Rocio Funes and Lorenzo Bernasconi

Exploring the Role of Venture Capital in Latin American Economic Development: Dalberg, IDB study assesses VC’s social impact

In advanced economies, it is easy to point to the positive impact of venture capital (VC): investment in early-stage, high-risk startups. The evidence is everywhere; Facebook profiles, iPhones, Skype calls, Google maps, FedEx packages, and Intel processors are all products of companies that were once venture-backed.

Venture capital may be an effective tool for commercializing technological advances by savvy investors in Silicon Valley, but can it help fight poverty or spur social and environmental well-being in the developing world and emerging markets?

Dalberg explored this question in a study commissioned by the Inter-American Development Bank (IADB) on the impact of venture capital in Latin America. The Multilateral Investment Fund (MIF) at the IADB has been a major multilateral investor in VC funds in Latin America for over a decade. As of January 2012, the MIF had invested over $160 million dollars in more than 350 small and medium-sized enterprises (SMEs) via 50 VC funds.

The MIF asked Dalberg to investigate whether – and if so, how – VC affects business performance and broader economic, social, and environmental well-being throughout Latin America.

In Latin America, as in many parts of the developing world, SMEs lack access to finance. They are too small for domestic commercial banks and too big for microfinance institutions. They fall into an enormous financing “missing middle.” We expected that venture capital would alleviate this well-known problem, and our analysis suggested that VCs do help close the financing gap. Moreover, SME CEOs reported that venture capital support gave their companies a credibility boost among potential customers, suppliers, employees, lenders, and investors. In several cases, CEOs said that VC backing enabled them to secure commercial loans previously unavailable to them—a considerable benefit.

But the CEOs we interviewed made clear that the benefits of VC backing extend much further than funding. They spoke of the non-financial benefits of venture capital, including four in particular: (i) strategic and operational support, (ii) sector expertise and access to networks, (iii) improvements in governance and professionalization, and (iv) reduction of informal employment agreements. This non-financial support affected SMEs’ performance, as well as their economic, social, and environmental impact on their communities.

One way VC support enhanced companies’ social and environmental performance is by ensuring that companies met local and international environmental, labor, and safety standards. These considerations are not necessarily top-of-mind for leaders running a start-up in a developing country, but venture capitalists need to think about them; to attract the best buyers for portfolio companies, they must ensure the companies do not carry environmental or social liability risks.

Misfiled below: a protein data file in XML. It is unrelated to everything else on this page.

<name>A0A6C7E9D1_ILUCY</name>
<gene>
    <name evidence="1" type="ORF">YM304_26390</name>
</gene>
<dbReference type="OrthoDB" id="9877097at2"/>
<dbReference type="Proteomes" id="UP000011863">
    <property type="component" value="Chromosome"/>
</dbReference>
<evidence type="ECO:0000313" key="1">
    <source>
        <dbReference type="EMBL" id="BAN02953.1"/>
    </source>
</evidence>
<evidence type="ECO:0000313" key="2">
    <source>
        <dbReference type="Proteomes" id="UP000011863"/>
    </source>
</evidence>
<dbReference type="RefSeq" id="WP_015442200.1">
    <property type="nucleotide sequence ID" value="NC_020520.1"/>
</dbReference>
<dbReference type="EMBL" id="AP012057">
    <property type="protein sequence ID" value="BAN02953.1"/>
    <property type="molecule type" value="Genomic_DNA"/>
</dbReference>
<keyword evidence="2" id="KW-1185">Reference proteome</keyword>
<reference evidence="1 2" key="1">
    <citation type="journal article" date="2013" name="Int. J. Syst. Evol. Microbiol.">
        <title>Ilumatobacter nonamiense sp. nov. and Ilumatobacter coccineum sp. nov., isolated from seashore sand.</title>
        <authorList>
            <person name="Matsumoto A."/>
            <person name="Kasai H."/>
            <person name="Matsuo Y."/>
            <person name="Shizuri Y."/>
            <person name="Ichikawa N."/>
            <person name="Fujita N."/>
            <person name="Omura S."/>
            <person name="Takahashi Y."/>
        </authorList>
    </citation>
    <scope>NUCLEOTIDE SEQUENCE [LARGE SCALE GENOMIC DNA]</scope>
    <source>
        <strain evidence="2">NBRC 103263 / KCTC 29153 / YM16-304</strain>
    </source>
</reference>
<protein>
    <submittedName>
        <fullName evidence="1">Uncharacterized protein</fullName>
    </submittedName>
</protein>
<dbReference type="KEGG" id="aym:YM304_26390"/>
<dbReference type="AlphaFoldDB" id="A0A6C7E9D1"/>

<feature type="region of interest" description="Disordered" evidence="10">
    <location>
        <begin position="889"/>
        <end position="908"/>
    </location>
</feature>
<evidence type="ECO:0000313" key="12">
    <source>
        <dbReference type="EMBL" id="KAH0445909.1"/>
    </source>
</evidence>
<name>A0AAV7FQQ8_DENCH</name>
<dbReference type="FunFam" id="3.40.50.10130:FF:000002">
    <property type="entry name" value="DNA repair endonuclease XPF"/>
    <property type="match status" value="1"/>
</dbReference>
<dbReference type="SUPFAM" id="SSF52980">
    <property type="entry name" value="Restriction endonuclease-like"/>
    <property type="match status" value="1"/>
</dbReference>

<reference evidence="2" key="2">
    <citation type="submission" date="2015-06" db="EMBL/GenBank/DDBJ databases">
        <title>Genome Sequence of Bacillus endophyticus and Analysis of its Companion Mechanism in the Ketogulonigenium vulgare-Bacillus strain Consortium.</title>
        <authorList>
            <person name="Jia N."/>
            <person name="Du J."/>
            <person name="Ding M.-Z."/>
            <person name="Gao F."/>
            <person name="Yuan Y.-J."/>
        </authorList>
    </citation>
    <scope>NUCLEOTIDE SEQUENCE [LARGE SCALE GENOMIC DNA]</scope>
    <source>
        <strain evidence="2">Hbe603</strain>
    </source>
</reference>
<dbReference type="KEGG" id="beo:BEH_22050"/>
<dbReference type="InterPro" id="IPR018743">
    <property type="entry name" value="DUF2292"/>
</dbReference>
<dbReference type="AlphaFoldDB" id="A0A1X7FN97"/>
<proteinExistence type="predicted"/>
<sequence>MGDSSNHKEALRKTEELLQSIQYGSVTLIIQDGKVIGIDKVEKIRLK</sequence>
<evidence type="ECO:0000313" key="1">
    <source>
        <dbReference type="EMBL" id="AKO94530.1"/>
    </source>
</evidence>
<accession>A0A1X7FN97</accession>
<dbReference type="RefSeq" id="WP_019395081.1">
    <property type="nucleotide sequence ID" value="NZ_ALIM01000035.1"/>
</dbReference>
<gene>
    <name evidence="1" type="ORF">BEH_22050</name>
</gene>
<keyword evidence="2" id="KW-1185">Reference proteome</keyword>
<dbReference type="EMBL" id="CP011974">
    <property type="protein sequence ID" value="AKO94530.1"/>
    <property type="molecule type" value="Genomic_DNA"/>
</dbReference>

Our quantitative analysis of the performance of companies within the MIF’s VC portfolio corroborated these findings: on average, MIF VC-backed companies outperformed comparable companies’ national employment and GDP growth rates, while conducting business in a socially and environmentally responsible way. Collectively, MIF portfolio companies averaged annual revenue growth rates of 23%. On average, they had 55 employees and the number of employees grew by 13% annually. Overall, portfolio companies doubled their number of employees in a four to five-year period.

In this study, we were not able to definitively distinguish whether the companies in the MIF portfolio enjoy outsized success due to receiving VC support, or were intrinsically primed for outsized success and, as a result, received VC support (a common problem in assessing results arising from a competitive selection process). Most likely, the answer is a combination of the two. In either case, our results suggest that VC can play an important role in a developing country through the selection and support of companies with high growth potential.

Because VCs are, by definition, interested in backing “winners” with superior growth prospects, only a select few companies will receive VC investments. As a result, VC is not a “silver bullet” for development. Nonetheless, our findings suggest that VC can serve as an important tool for furthering inclusive economic development, particularly if, as has been the case in other regions, these select few mature into pioneering companies with the potential to spur enormous innovation and growth.

For more on the role of venture capital in development in Latin America, read the full report in English or Spanish.

Editor’s note: this post was originally published on the Dalberg blog. It is republished with permission.

Rocio Funes is a Senior Consultant in the Dalberg Washington, DC office and brings experience spanning a broad range of development topics, including access to finance, inclusive growth and private sector development.

Lorenzo Bernasconi recently joined the Rockefeller Foundation, but formerly served as a Senior Consultant in Dalberg’s New York office, where his work has focused on emerging markets private equity and venture capital, access to finance, inclusive growth and technology for development.

Education, Impact Assessment, Investing
research, venture capital